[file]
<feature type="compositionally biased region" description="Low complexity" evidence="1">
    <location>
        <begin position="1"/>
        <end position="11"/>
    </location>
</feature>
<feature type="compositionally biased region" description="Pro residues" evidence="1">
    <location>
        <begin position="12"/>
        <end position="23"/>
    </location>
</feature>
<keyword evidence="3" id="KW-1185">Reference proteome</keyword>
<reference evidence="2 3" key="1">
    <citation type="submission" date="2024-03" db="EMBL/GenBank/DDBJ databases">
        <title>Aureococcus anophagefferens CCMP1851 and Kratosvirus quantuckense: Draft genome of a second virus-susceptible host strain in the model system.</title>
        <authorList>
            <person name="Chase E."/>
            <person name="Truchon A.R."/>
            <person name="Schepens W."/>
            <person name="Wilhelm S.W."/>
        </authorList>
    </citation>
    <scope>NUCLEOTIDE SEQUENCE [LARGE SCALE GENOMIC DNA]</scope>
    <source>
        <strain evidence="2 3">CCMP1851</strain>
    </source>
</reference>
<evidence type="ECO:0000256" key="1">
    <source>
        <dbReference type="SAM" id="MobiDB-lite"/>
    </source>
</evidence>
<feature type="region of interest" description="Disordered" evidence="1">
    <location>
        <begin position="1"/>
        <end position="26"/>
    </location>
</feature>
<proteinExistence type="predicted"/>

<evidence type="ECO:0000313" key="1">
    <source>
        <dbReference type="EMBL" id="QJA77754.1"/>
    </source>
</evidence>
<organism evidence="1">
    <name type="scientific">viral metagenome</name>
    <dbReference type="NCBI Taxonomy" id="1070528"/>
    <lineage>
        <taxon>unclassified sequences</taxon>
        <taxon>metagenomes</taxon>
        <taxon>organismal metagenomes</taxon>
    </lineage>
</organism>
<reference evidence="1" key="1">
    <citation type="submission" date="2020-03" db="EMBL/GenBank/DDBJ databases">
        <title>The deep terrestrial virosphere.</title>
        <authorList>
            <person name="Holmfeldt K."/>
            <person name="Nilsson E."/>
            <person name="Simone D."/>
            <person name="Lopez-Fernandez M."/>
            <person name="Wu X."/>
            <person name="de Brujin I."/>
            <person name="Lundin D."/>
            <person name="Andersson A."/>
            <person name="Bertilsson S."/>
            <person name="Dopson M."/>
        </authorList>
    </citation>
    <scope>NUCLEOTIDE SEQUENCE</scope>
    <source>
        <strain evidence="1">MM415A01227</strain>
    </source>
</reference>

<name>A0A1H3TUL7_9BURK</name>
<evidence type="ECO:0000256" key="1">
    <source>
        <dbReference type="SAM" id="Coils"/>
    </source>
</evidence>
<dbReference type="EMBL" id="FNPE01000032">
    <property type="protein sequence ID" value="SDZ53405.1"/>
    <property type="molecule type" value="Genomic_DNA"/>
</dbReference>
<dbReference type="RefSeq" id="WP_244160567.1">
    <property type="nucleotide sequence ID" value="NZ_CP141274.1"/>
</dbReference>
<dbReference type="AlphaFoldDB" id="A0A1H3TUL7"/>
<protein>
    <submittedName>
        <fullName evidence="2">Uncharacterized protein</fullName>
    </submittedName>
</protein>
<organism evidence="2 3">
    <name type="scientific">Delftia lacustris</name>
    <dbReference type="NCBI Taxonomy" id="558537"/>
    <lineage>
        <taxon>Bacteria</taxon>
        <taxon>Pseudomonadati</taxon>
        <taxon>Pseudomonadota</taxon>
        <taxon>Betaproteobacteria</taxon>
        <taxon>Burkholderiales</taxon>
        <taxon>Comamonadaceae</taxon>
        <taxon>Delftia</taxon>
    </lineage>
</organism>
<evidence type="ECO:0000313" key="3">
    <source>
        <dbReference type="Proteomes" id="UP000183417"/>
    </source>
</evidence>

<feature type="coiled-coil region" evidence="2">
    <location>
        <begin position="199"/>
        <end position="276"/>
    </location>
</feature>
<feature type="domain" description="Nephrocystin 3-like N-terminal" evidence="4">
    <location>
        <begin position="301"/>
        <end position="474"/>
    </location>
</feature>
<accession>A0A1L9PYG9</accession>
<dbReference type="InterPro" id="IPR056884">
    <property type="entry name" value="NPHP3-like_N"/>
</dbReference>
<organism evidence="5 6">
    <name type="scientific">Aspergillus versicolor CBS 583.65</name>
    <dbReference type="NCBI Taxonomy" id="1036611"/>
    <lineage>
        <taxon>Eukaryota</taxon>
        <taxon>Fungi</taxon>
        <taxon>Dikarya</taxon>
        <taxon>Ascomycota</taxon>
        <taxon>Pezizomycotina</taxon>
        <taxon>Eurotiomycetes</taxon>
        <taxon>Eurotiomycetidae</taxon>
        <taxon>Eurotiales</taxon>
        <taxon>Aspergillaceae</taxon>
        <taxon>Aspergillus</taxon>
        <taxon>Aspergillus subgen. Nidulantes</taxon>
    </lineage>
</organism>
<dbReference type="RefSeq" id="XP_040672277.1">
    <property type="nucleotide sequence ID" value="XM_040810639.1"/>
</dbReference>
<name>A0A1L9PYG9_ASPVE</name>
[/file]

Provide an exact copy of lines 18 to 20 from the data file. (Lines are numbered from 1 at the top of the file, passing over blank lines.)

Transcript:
            <person name="Chase E."/>
            <person name="Truchon A.R."/>
            <person name="Schepens W."/>